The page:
New York Yoga: How Yoga Can Lead to Pure Happiness

New York Yoga: How Yoga Can Lead to Pure Happiness.

Here’s another really great response to the recent, rather fear-mongering New York Times article about yoga that I blogged about in The dark side of yoga.

I liked this clarity:

…let’s not forget why we all practice in the first place: to attain yoga.  What is yoga?

Yoga is one of the six orthodox philosophical systems of the ancient Indus civilization that was codified by Sage Patanjali some time around 2500 BC. The entire yoga philosophy is summed up in 196 short statements, the Yoga Sutras, that describe techniques as to how to attain the state of yoga, a state of being when the mind is still and silent by arresting its modifications.  This leads to freedom from unhappiness. Using specific, technical terms, Sage Patanjali describes the transcendental experience that is yoga.

And this:

But, the most important thing about practicing yoga is that, just like any other activity, … it requires practice and familiarity with the fundamentals of that activity.  Therefore, it is the job of the yoga student to become a teacher. That does not mean everybody has to go to a teacher’s training. It means that every student needs to find the teacher within, the teacher who is determined, who is clear about what they are doing, who is organized, who listens, who pays attention to what is going on around and inside them. 

It’s about practice, dedication, and awareness. Best injury-prevention methods in the world.

Interview with yoga crone Cora Wen

I only got connected with Cora Wen through Facebook. I forget exactly how. I’ve come to love her posts and her take on yoga.

Now The Magazine of Yoga has published a two-part interview with Cora. This link is to Part 1, where Cora discusses being a yoga crone (along with Angela Farmer, Indra Devi, and other older female yoga teachers), and how they’ve served as role models for how to age well.

As well as race/ethnicity and gender and body differences.

In Part 2 of the interview, Cora talks about being a yoga teacher, chi, and living a life touched by yoga.

Love this quote:

That seems to be the thing my students always say: “You’re just so you.” Well, I want you to be you. I want you to disagree with me. I don’t want you to do what I say. I want you to think for yourself. I want you to be curious. I want you to be playful. I don’t want you just to listen to me. I don’t want you to repeat what I say. I want you to be you. Maybe I can help you see that. Being you is okay.

Read on for Cora’s take on the most important of the Yoga Sutras, and why.

Pratyahara starts with unnaming and having a fresh mind

I came across this article, 10 Things About Pratyahara: The Pivotal Moment in a Yogi’s Path, a few weeks ago on pratyahara and found it too good not to share.

Pratyahara, for the uninitiated, is one of the eight “limbs” of yoga, according to Patanjali’s Yoga Sutras. It’s often translated from Sanskrit into English as “withdrawal of the senses.”

That description may not make much sense to those of us who are aware that our senses — when not engaged externally in seeing, hearing, tasting, smelling, and touching — are often engaged internally, when we experience internal dialogue or visions, imagination, and memories.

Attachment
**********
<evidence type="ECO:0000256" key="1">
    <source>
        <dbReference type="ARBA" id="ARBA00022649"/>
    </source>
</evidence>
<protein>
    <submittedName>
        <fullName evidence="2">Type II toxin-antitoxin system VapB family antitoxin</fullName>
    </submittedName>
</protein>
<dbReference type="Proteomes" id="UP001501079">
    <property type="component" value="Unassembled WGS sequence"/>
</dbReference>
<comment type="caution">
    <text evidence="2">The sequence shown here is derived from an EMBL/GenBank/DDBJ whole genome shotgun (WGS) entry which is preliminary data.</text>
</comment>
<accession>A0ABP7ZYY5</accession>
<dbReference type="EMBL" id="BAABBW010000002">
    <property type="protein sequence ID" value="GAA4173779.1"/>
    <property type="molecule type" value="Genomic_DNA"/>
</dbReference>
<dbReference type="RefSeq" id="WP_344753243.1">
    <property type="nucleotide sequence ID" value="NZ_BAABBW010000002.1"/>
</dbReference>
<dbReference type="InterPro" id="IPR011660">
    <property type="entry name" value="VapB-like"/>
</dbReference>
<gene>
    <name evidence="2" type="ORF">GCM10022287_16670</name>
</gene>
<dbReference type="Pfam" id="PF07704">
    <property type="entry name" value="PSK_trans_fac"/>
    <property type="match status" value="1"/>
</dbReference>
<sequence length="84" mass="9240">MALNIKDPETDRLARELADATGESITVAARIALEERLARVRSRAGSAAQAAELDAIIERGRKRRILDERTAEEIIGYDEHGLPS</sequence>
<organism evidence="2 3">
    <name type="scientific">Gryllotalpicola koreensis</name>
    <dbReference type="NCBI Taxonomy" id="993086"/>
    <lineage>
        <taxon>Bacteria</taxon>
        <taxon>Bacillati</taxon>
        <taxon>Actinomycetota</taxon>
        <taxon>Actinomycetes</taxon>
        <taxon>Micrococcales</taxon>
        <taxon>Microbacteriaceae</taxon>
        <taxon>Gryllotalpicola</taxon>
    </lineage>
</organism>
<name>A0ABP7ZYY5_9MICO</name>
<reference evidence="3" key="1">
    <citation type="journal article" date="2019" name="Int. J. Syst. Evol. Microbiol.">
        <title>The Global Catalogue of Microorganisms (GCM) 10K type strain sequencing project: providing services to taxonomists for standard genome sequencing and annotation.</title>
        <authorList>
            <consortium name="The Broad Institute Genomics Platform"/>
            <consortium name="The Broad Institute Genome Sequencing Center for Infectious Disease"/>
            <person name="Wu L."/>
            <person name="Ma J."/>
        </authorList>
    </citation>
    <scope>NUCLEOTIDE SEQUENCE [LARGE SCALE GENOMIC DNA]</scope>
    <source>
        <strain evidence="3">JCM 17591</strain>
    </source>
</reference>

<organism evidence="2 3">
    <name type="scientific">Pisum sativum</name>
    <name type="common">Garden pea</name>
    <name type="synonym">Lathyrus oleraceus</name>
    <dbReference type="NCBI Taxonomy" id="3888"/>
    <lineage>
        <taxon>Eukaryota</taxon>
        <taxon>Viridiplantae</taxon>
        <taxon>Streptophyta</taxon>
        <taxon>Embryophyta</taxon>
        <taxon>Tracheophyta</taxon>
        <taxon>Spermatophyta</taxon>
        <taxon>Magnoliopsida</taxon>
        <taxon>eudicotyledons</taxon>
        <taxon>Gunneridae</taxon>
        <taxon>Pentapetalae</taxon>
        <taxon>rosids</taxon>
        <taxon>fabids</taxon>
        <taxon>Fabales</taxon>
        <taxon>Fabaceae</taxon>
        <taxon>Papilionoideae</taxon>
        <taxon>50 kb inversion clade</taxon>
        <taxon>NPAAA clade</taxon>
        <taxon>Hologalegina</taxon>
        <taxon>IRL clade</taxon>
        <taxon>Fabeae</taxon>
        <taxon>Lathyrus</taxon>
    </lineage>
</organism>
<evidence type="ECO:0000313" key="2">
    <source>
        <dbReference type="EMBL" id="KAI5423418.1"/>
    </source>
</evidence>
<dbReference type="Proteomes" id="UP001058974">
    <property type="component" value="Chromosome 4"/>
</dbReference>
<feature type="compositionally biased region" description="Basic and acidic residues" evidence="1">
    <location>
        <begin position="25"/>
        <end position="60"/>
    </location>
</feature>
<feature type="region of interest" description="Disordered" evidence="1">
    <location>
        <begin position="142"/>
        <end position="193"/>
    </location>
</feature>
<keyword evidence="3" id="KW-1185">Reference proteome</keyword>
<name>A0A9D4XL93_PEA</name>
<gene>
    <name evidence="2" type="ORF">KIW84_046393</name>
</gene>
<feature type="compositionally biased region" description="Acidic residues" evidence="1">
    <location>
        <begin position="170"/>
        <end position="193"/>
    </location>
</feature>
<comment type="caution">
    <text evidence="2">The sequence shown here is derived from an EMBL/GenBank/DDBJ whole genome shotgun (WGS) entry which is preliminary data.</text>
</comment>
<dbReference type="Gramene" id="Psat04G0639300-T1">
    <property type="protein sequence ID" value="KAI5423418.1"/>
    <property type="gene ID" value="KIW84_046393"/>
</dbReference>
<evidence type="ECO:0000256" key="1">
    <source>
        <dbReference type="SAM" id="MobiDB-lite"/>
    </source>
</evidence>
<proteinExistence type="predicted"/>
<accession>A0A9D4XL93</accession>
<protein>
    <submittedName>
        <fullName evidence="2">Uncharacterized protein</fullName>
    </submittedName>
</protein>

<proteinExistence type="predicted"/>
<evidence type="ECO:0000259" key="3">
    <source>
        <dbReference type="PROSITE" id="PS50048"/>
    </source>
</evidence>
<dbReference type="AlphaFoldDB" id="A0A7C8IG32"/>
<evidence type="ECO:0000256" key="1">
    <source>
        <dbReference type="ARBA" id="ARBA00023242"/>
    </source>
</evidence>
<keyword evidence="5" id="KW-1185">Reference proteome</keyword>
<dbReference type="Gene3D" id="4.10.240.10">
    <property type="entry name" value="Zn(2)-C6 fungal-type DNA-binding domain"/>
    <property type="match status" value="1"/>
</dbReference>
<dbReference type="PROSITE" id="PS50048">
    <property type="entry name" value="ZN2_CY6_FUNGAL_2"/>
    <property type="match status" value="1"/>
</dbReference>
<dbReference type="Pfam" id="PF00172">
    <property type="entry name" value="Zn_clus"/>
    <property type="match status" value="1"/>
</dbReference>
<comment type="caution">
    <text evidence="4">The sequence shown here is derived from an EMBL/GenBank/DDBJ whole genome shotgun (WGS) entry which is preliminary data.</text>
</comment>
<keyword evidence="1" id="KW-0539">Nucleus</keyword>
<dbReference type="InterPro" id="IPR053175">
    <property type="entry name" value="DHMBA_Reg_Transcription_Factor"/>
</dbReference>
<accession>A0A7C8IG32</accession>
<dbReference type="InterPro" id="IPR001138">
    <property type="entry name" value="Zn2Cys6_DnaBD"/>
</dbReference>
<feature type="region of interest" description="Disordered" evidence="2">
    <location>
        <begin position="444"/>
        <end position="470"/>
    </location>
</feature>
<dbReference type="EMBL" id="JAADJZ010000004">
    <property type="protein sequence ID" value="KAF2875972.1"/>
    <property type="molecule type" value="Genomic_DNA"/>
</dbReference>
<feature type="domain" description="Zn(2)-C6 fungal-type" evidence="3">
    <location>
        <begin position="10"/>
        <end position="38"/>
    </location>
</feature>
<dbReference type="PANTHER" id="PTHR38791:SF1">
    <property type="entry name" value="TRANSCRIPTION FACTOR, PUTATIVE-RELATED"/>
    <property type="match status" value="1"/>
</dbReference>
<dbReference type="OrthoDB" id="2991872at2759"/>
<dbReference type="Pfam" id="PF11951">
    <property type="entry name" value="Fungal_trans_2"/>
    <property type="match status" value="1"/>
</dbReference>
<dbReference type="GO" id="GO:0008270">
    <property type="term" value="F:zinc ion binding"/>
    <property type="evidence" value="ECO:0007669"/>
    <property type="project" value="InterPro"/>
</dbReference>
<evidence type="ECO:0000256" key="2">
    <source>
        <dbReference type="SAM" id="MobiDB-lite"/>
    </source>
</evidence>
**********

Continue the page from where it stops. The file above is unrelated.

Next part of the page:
When does it stop? And is pratyahara really about what the senses are engaged or not engaged in? I think it’s more about the direction and freshness of your awareness.

This article points out B.K.S. Iyengar’s belief that when we internally name things we see, such as “tree,” “slugbug,” “cloud,” we are not practicing pratyahara. We do this all the time but may not be conscious of it.

Pratyahara occurs when the naming ends. We are so wedded to knowing. “That is a woman.” “That is a car.” “I am [insert your name or job or sound bite here].” There’s a feeling of triumph — you know! There’s certainty! And once known, it becomes stale.

Pratyahara is fresh.

Pratyahara is like Zen beginner’s mind.

It’s awareness of the samskara of the mind, creating a new direction for awareness. Rather than focusing outward while internally naming, change your mind’s direction and practice unnaming. It’s another awareness practice, another presence practice.

One exercise you can do to begin to practice pratyahara is to go for a walk and deliberately name everything you see. For five minutes, look at it and label it!

Then stop. Just listen for a couple of minutes, listening in an unfiltered way, letting all the sounds come in. You may still notice yourself labeling sounds at first. Go ahead. After you label it, really listen. Notice the gestalt of sound coming into your ears. Hear all the sounds at once!

Then continue walking, but this time walk as if you were seeing for the first time. Notice patterns of light and dark, notice shapes, contrast in colors and textures.

Do sirsasana and view the world upside down. Unname it.

You begin to loosen the grip of knowing.

You begin rewiring.

You begin pratyahara.

Graphic: Patanjali’s 8 limbs of yoga

The marvelous yogini-cum-graphic-artist Alison Hinks, who created the yoga lineages flow chart I linked to earlier, has done it again.

This beautiful graphic shows the eight limbs of Patanjali’s Yoga Sutras.

What’s extra nice is that she’s identified the actions you do and the experiences that happen to you because you have practiced the actions effectively.

Thank you, Alison Hinks, for adding beauty and inspiration to the world.